New hospital plans on back burner
Government has all but placed plans for a new hospital on the back burner, with the focus now on improving the Queen Elizabeth Hospital (QEH), according to Minister of Health John Boyce.
Delivering the Democratic Labour Party’s (DLP) lunchtime lecture at the party’s headquarters at George Street, St Michael Friday, Boyce said financial considerations had made it impossible to set a realistic timeline for a new hospital.
“I keep telling people that the question of a new hospital is always there to be dealt with. The point is when in our pro-financial programme can we afford to take that plunge. You could start and not be able to finish, but the point is when you start on a project like that you want to see it through.
“Even as we plan a new hospital, the point is that we make sure that the institution we have is continually improved so that we can make sure that the services are available,” the minister stressed.
It was only in April of this year that Boyce had told party supporters at a meeting of the DLP St Philip South branch that despite escalating costs, Government was pressing ahead with plans to construct a new medical facility.
He revealed at that meeting that a site visit would have been conducted before the end of April to one of the areas identified “probably the most likely area to approach Cabinet about for the construction of a new hospital”.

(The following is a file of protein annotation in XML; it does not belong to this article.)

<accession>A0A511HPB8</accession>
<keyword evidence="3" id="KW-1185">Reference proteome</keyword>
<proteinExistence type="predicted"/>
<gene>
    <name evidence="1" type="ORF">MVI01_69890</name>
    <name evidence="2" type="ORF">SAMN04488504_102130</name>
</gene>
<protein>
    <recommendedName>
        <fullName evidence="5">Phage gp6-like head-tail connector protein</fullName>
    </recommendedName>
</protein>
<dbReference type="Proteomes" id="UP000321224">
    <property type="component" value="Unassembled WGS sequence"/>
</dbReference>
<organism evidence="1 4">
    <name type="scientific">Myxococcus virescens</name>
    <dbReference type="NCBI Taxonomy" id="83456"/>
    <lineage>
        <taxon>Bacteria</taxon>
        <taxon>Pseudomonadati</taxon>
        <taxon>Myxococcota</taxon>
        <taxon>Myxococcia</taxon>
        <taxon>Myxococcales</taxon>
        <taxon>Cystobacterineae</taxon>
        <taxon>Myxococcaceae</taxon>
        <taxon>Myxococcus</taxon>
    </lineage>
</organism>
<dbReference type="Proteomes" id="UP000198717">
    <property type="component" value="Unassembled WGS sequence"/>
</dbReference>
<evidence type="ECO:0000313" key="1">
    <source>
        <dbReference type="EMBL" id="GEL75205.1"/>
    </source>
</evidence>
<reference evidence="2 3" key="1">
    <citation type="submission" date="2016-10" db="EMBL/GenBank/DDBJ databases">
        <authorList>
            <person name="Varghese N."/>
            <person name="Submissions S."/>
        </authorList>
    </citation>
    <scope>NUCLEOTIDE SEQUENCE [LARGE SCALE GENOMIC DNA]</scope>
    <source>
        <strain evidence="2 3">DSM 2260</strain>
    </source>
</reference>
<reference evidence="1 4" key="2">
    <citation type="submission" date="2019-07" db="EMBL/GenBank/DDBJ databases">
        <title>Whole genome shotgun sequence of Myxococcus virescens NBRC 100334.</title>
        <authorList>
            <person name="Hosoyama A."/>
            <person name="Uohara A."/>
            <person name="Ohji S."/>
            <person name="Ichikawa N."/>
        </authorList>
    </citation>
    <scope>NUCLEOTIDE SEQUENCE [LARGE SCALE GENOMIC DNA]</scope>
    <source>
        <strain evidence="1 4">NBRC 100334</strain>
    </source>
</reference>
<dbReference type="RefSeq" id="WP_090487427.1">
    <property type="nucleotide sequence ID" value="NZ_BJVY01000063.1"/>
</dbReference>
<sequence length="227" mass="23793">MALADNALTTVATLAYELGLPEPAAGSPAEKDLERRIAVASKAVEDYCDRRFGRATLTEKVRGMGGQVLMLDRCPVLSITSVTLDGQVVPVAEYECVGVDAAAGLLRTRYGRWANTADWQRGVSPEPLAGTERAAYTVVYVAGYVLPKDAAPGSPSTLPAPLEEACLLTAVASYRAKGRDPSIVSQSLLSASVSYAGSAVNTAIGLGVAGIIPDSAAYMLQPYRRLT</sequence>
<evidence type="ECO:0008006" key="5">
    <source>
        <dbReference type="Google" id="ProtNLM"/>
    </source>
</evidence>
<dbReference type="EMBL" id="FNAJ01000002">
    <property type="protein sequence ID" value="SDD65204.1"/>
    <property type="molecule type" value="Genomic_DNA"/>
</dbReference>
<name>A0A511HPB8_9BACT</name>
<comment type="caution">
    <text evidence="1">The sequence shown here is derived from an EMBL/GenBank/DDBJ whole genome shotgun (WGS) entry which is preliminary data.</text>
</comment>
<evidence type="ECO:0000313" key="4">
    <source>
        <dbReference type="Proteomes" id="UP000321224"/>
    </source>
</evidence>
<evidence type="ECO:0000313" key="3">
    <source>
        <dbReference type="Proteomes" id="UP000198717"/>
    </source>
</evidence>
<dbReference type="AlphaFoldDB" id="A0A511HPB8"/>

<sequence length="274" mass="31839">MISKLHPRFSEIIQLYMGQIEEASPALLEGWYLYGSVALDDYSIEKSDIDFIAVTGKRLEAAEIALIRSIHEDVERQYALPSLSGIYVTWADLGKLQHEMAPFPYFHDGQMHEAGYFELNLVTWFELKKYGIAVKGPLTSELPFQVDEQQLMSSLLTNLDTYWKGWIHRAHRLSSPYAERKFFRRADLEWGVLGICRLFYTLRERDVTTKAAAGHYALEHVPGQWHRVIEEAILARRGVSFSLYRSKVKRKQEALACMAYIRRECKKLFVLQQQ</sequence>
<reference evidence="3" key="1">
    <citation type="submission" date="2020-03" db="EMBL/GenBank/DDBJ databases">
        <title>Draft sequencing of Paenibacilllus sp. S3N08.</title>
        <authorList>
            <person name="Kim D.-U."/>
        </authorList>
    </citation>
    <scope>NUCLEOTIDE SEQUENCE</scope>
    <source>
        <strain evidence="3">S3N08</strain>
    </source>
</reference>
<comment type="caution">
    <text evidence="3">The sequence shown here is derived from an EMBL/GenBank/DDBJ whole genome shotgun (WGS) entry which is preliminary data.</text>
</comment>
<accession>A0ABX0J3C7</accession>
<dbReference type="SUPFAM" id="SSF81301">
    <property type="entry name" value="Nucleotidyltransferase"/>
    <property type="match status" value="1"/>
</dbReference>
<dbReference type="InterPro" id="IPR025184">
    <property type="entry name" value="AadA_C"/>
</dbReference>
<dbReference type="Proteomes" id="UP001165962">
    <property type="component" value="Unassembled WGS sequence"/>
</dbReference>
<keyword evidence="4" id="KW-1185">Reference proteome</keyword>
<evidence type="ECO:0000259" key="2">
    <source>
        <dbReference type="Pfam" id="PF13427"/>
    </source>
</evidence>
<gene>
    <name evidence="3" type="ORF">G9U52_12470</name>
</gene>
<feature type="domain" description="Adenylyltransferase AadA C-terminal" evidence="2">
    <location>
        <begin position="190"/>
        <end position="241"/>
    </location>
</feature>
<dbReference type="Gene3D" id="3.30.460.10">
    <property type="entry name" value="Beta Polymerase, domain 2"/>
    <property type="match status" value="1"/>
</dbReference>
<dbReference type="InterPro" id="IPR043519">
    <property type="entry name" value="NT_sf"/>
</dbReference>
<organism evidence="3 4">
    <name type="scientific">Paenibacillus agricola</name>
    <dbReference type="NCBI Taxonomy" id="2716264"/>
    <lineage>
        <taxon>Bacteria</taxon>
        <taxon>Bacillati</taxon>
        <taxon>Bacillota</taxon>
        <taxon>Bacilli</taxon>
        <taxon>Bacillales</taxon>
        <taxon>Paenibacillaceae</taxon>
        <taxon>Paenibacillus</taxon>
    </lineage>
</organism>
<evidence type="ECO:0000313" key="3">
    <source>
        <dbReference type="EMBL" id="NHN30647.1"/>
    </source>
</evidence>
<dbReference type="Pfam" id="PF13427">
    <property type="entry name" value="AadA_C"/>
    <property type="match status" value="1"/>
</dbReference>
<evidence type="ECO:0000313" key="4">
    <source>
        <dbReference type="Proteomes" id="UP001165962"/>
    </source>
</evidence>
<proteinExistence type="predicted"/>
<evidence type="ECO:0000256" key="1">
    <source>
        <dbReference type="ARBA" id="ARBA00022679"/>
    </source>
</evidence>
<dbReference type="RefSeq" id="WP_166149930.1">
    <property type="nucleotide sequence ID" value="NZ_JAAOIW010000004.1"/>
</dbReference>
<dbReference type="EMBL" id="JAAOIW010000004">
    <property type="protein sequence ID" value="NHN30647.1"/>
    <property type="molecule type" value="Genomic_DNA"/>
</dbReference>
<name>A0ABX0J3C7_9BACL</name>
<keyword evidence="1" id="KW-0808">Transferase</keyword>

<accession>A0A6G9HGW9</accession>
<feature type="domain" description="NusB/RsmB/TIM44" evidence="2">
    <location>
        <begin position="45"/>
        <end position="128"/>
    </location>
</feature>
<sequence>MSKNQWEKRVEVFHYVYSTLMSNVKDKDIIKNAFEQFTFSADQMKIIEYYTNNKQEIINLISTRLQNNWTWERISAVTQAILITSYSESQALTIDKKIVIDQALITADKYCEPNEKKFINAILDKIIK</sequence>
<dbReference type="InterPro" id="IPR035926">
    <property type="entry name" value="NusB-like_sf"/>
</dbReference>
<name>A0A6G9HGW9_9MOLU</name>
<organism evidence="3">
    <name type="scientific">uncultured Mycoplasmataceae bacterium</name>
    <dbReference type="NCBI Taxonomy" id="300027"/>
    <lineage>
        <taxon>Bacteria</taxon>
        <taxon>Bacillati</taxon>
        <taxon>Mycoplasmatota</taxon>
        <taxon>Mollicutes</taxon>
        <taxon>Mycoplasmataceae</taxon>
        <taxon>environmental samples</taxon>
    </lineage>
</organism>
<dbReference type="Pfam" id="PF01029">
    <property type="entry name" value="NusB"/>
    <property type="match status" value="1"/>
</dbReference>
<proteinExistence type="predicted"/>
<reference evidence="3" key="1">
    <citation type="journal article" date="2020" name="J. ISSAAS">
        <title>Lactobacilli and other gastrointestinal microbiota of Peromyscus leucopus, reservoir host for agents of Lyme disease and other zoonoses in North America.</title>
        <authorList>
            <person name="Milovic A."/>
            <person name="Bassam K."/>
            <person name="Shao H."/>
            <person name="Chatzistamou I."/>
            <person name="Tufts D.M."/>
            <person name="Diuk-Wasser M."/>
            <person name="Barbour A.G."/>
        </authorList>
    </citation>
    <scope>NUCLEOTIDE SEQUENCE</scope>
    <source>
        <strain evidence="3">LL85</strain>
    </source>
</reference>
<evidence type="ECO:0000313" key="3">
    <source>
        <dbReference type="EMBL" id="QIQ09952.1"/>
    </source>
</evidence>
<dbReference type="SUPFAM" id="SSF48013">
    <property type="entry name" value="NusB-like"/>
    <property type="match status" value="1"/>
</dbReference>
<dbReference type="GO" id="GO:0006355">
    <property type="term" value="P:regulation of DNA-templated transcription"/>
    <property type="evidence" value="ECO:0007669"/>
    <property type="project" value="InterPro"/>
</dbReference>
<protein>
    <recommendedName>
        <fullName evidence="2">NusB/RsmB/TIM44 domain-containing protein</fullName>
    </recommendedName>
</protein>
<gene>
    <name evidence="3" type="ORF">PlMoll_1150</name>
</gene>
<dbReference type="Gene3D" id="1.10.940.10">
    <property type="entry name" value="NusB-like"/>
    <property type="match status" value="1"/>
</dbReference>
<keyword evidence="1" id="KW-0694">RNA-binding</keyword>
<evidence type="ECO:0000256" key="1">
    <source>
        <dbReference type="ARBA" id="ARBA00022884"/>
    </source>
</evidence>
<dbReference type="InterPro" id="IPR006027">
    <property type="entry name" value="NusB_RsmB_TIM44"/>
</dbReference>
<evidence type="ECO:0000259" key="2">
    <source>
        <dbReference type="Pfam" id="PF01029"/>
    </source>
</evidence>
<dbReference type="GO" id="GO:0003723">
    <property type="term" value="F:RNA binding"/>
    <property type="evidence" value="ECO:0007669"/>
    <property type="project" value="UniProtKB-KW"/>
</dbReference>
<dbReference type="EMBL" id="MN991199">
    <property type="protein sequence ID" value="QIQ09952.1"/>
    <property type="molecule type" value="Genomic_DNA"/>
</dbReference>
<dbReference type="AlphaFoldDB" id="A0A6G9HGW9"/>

At the time he did not identify the area nor did he reveal the projected cost. However, he did say consideration had to be given to how it would be funded.
In an apparent reference to complaints about the state of the QEH, he told today’s audience the hospital’s ability to meet the people’s needs was not dictated by the age of the building, citing as examples, medical facilities in the United States and the United Kingdom that had spanned centuries.
“I do remind people I chat with that some of the hospitals in Britain and United States, the structures are 200 years old, yet the services within the building have been constantly upgraded to meet the needs,” he said.
A year ago, the minister had told Parliament that a lack of financing had delayed construction of a new hospital, while warning the facility would not provide health care free of cost.